Some unpaved roads are closed
Recent rains have caused extensive damage to the Lavender Canyon road, Colorado Overlook road, and the Salt/Horse road. The White Rim Road is impassable from Hardscrabble camp to Upheaval Bottom. Roads will be closed until repairs can be made. More »
Extreme Fire Danger
Due to extremely dry conditions, fire restrictions are in effect in all national park units in Utah. More »
New backcountry requirements in effect
Hard-sided bear containers are required for backpackers in parts of the Needles District. More »
River Incident Report #977027
Date of Incident: September 27, 1997
The captain of the paddle boat and perhaps the entire party, was unaware of its location when it reached the Big Drops at 13:30, and nobody scouted the rapids. Much of the experience of the captain was as a passenger. She had been through the canyon four times, but only when the river was flowing about 5,000 cfs. She rated herself as an intermediate boater, and stated that she neither had paddle-captain experience, nor wished to direct the raft through the Big Drops. In addition, after running Big Drop One her attention was distracted by a swimmer whose kayak had capsized there, and as a result the course of her raft was over the crest of the feature known as Little Niagara and into the hole below where it overturned.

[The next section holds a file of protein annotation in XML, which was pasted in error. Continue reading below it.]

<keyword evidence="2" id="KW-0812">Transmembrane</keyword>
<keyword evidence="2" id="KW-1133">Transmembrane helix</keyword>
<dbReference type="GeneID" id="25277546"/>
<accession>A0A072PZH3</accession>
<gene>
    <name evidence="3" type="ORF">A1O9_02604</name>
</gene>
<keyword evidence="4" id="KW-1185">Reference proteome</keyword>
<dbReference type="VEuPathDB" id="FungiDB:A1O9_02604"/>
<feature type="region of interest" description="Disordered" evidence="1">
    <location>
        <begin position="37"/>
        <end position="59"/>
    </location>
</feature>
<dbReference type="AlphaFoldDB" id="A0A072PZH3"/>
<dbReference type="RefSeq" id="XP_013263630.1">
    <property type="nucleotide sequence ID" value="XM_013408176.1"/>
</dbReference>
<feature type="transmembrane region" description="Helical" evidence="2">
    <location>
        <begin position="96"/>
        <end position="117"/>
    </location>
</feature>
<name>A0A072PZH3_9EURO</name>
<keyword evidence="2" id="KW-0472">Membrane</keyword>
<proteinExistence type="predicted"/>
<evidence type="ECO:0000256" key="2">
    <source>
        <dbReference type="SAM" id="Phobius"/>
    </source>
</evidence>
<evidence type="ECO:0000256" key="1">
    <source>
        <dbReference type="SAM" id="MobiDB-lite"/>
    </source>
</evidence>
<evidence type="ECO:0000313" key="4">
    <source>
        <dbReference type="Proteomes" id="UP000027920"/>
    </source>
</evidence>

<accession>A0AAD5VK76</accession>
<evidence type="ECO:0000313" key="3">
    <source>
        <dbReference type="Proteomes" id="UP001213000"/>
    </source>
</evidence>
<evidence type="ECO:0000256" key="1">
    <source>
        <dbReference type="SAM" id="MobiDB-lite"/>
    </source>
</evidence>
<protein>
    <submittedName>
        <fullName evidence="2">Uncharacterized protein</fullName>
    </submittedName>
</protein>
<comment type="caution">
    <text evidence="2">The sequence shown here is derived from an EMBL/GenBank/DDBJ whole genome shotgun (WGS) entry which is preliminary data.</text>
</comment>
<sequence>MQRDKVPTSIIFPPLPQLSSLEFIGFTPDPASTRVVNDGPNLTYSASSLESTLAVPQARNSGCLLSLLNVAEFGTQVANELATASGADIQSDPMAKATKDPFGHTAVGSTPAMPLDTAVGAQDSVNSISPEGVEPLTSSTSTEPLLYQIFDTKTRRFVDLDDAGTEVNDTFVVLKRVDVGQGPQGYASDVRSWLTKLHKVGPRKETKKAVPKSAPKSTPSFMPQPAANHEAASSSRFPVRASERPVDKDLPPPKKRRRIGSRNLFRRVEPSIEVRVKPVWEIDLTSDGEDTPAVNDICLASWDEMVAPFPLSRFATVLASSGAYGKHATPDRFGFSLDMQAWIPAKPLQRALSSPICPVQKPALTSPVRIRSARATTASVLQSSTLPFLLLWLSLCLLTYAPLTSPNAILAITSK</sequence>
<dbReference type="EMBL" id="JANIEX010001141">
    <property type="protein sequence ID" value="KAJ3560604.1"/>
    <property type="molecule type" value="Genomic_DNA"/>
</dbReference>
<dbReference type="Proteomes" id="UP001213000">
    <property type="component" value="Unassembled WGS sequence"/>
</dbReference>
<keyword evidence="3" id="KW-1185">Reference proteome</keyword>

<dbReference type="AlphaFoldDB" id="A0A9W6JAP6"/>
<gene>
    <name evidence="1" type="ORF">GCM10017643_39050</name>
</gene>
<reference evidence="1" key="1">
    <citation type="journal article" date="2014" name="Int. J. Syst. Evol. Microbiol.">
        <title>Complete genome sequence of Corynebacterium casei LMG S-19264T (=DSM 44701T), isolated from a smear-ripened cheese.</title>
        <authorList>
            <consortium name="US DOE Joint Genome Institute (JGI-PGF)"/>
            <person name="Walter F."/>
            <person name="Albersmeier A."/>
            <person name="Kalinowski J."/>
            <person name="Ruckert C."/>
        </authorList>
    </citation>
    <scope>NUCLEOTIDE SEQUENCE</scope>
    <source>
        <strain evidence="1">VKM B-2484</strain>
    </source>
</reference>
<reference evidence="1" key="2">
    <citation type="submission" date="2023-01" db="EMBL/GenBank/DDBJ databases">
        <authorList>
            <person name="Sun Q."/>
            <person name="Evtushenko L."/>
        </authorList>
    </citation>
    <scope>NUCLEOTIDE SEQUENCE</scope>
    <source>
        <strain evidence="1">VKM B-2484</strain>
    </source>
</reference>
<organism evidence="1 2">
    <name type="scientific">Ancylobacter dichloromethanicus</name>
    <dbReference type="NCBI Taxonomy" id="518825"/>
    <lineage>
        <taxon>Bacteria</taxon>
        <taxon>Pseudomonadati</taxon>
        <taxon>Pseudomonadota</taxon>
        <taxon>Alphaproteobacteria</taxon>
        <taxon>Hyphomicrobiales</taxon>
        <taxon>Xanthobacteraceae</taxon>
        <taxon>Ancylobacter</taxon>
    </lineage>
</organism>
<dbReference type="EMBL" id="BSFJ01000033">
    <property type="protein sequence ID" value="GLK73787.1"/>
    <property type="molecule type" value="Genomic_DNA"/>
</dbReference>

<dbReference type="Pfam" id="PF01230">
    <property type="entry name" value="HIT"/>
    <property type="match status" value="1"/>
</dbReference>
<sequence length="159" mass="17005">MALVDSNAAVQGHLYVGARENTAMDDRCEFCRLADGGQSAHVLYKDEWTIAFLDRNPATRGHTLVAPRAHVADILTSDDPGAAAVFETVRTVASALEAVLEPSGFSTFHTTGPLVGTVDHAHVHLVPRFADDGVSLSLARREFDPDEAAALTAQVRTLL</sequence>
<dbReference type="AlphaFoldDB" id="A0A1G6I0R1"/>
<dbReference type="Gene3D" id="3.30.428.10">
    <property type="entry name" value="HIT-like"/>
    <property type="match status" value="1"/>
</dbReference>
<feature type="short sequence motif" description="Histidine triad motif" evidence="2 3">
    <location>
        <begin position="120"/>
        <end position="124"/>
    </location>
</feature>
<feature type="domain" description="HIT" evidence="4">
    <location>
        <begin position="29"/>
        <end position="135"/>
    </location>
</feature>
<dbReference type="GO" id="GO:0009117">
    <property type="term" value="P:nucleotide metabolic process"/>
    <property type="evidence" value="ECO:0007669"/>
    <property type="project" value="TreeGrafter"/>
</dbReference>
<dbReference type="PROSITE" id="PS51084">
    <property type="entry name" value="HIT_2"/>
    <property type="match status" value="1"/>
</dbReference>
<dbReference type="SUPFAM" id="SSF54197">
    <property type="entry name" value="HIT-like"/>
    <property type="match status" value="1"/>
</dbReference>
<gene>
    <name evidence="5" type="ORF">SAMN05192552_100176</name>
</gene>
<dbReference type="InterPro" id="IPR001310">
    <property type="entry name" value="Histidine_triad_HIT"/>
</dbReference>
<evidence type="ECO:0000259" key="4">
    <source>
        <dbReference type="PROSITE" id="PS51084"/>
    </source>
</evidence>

Regrouping and rescue operations were complicated by the flipping of the second kayak at Little Niagara with the consequence that three boats were upside down and eight people were in the river simultaneously; three of the eight sustained injuries in addition to the victim. The victim floated for a mile and a half and through four rapids before he was reached at 13:50 below Ten Cent Rapid (Mile 201.0). He was face up and in his life jacket, but lifeless, and attempts to revive him with CPR failed. A passing commercial trip transported one of the injured to Hite from where she was flown by helicopter to a hospital for treatment of possible concussion.
Did You Know?
The Utah juniper, one of the most common trees in the southwest, has the ability to self-prune. During droughts, these trees will cut off fluids from one or more branches so that the rest of the tree can survive. More...